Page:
With a constant avalanche of digital spec on everything from social media platforms to mobile device growth, it’s no wonder that even the most seasoned email marketer questions whether they’re doing things right. Unfortunately, thanks to this dizzying swirl of projection and prediction, even the most tried and tested email marketing rules are being questioned—and sometimes discarded.
If you’re unsure about anything related to your email campaigns, it’s time to get back to basics and re-chart your path based on old rules and a few new questions. Here’s a list of five different misconceptions to avoid when living in the email marketing now.
1. You should wait & see if Google+ succeeds
It’s been about as easy to win some lotteries as it has been to get a working invitation to Google+ and they’ve still managed to rack up 10 million users in just a few days. Google’s social networking Facebook Twitter Skype Whatever hybrid may still be in the embryonic stage, but it has already displayed the potential to become the social network, eventually relegating Mr. Zuckerberg’s brainchild to MySpace passé non-status.
Any business involved in email or any form of online marketing should have their Google+ presence on their drawing boards now, ready to jump in with both feet. The early adopters will be able to establish beachheads on what may soon become the most valuable online real estate on the planet.
2. Email & Social Media are separate
The two primary means of online promotional communications are only as separate as two sides of the same coin. As social networks continue to hybridize and display information in an ever more integrated format, the already tenuous line between email and social media marketing will completely vanish.
Emails will become Lernaean Hydras with different heads presenting varying formats to suit conventional email clients, smartphone browsers, and social media posts all at the same time, and the inbox will undergo a metamorphosis to an Incoming Communication Hub where messages from any source are homogenously accessible. Email marketers should consider preparing their communications for such multiplexing… starting right now.
3. Legislation can squash spam
Hax0rs violate major corporations and the Pentagon with utter impunity, so there is very little chance that CAN-SPAM’s opt-out or the EU’s opt-in models of legislation are going to make a dent in the torrent of C1a|i$ & [email protected] junk. Spam will be around as long as we have online communications so the best philosophy legitimate email marketers can adopt is to keep reinforcing their online reputations and upholding email best practices. Squash with spam does sound like a tasty Hawaiian dish, though.
4. You can never send too many emails
Some recent surveys have shown that a number of retailers report considerable success with a frequency which exceeds three email newsletters per week. Although this approach could be sustainable in the case of highly specialised and swiftly flowing technological issues, many subscribers will sooner or later be asking themselves why they need every second day updates on the state of toasters.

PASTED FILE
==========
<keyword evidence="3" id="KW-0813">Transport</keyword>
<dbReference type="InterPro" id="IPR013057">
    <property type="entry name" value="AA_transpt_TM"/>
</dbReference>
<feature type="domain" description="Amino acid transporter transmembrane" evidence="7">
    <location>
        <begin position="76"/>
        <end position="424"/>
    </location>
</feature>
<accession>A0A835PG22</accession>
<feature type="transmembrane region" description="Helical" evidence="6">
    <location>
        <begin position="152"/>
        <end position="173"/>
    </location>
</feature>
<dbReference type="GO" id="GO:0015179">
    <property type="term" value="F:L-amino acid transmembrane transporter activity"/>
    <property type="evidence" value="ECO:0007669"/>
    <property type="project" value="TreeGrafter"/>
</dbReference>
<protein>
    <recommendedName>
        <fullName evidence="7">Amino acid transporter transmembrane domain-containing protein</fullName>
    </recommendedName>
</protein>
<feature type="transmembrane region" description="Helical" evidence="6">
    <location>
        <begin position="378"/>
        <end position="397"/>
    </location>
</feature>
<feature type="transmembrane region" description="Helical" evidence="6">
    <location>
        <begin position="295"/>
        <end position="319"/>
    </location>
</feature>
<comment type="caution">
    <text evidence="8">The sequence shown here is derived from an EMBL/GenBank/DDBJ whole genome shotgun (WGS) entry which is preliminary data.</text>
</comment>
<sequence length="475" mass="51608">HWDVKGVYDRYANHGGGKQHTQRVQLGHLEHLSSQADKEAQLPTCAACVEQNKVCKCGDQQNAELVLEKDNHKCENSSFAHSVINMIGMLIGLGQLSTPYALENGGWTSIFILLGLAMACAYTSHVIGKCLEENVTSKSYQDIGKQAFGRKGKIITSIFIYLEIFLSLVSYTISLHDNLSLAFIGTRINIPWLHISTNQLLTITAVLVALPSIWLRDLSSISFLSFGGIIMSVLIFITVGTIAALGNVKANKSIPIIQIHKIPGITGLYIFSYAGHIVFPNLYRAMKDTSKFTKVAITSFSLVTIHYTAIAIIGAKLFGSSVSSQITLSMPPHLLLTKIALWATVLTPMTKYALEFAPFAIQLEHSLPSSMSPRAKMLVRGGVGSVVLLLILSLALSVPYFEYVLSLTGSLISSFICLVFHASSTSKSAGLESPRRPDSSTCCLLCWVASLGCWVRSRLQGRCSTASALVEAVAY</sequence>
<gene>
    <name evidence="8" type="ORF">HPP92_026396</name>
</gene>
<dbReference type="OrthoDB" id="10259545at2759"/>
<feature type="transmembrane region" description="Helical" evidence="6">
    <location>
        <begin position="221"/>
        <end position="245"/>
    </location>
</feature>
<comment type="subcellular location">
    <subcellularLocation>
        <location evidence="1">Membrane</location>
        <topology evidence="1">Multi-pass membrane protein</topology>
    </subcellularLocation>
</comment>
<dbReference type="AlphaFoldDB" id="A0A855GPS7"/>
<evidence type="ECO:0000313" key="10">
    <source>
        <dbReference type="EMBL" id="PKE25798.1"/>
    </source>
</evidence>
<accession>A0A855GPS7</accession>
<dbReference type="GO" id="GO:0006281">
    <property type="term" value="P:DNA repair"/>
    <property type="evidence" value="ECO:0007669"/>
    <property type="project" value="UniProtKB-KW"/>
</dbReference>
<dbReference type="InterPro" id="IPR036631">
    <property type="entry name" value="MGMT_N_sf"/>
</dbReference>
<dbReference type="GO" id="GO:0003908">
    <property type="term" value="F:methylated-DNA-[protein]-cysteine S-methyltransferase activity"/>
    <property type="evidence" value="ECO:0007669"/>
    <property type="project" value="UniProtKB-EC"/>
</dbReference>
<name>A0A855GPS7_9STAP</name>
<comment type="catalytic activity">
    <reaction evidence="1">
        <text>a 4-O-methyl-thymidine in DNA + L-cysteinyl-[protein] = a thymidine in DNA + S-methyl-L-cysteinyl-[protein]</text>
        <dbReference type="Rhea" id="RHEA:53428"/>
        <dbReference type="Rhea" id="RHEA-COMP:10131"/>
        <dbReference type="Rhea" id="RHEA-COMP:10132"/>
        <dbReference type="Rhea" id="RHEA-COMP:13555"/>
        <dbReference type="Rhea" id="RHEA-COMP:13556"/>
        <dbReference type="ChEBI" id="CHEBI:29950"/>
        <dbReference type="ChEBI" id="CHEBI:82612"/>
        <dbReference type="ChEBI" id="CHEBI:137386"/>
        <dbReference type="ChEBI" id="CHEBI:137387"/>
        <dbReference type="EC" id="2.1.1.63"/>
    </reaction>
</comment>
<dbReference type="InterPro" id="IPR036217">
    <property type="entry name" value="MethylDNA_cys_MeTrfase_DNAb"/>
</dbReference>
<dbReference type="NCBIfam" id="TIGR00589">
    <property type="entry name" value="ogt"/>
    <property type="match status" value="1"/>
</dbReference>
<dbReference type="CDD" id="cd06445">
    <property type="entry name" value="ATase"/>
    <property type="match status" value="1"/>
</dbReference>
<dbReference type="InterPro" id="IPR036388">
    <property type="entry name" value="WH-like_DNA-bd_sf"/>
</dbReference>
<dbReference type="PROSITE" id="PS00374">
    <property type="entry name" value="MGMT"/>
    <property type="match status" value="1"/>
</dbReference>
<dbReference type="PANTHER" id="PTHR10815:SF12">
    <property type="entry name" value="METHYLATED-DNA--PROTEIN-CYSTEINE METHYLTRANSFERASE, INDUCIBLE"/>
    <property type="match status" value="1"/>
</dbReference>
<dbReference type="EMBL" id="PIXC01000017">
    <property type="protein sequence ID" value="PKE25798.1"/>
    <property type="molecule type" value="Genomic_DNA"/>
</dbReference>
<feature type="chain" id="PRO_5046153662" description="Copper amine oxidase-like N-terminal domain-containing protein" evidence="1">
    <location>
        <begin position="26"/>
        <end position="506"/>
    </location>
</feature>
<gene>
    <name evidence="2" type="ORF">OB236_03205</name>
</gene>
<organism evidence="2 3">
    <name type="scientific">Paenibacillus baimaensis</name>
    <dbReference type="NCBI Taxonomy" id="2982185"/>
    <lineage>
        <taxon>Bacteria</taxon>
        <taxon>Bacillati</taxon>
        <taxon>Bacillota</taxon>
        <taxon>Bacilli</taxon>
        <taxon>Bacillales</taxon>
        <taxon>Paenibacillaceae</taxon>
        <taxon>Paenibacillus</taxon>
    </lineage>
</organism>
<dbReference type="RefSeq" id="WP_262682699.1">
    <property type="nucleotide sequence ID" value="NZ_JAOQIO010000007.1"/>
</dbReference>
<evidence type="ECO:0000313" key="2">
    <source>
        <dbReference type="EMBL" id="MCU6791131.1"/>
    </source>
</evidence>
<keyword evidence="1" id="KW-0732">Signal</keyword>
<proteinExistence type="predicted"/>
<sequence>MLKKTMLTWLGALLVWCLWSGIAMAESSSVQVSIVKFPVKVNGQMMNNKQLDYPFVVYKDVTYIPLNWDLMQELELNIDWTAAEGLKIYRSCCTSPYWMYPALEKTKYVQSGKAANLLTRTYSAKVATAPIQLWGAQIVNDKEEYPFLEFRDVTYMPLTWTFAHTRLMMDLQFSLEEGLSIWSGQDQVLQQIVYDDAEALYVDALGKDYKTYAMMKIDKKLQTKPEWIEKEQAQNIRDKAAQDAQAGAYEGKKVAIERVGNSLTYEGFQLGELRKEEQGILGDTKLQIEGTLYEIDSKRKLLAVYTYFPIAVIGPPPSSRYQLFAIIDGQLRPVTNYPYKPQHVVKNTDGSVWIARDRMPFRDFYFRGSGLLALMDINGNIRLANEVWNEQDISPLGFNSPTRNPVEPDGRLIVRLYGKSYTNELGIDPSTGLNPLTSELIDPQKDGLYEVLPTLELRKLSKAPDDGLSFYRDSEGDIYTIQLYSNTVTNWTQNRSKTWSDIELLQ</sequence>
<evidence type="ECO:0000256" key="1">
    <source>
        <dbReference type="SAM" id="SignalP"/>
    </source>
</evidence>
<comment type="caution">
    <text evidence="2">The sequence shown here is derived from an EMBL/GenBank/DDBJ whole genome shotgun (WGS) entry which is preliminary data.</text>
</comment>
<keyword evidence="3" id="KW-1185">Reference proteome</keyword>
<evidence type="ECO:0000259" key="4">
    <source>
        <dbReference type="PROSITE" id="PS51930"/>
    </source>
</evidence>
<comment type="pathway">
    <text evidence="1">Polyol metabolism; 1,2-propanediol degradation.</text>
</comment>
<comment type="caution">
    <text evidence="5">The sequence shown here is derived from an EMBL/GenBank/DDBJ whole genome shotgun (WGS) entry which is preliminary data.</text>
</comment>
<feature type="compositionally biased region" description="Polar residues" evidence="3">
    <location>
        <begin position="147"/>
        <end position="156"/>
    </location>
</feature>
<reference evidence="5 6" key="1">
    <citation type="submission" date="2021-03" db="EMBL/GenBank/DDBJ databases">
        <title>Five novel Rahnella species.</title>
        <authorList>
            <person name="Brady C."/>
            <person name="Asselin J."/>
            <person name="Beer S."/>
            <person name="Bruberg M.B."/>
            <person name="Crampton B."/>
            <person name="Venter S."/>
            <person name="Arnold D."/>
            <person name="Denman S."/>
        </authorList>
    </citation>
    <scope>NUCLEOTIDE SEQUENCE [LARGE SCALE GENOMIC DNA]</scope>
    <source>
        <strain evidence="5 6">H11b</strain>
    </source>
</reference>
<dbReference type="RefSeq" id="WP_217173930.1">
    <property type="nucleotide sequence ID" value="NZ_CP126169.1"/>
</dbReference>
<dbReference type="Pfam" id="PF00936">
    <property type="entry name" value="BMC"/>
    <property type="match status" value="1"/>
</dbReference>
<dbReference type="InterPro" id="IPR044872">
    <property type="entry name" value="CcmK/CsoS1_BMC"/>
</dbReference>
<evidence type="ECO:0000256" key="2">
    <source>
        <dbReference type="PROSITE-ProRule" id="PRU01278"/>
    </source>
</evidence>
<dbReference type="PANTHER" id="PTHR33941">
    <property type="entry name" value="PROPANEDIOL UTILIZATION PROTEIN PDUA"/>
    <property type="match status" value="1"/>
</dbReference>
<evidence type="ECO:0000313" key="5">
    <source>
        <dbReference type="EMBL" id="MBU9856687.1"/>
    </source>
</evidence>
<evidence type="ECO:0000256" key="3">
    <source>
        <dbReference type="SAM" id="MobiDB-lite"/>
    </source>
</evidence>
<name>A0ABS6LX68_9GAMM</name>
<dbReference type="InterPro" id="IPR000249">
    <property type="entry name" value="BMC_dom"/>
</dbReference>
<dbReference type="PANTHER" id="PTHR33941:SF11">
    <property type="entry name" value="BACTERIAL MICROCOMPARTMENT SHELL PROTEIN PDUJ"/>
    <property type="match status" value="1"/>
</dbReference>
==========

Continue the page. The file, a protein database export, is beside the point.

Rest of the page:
Pedal to the metal email newsletter frequency can turn out to be counter-productive in the longer run, wearing out readers who realise that there really isn’t much “new” in that newsletter.
5. The market for tablets is unlimited
Until such time in the future when voice recognition is able to accurately interpret words spoken in the presence of normal background noises, we’re all stuck with the 19th century issue QWERTY keyboard. Although the displayed tablet keyboards are ok for pecking out a shopping list, the absence of tactile feedback derails most touchtypers.
Only a masochist would even remotely consider writing a novel, essay, or technical report on a tablet when even replying to an email becomes painful. The keyboards that plug into tablets are just plain silly since they’re actually less convenient than carrying a laptop around. Once the novelty of tablet tech wears off, an inordinate number of people will be asking themselves: “Why the heck did I lug this thing to the mall anyway?”
There will always be a need for email marketers to ensure that their templates are suitable for a variety of inputs and display properly on a wide variety of screens from 27″ LCD desktop monitors to the tiniest smartphones, but it is important to note that “pinch & swoop” tablets are not going to replace the “keyboard with perpendicular viewscreen” paradigm anytime in the foreseeable future.
We all live knee-deep in hype, but the ability to see through the obfuscation into the reality within marks a truly competent email marketer. Keep a healthy sense of scepticism on hand for new predictions on social media, online marketing and tech, but use Murphy’s Law-like rules as a solid foundation for all your email newsletter campaigns.
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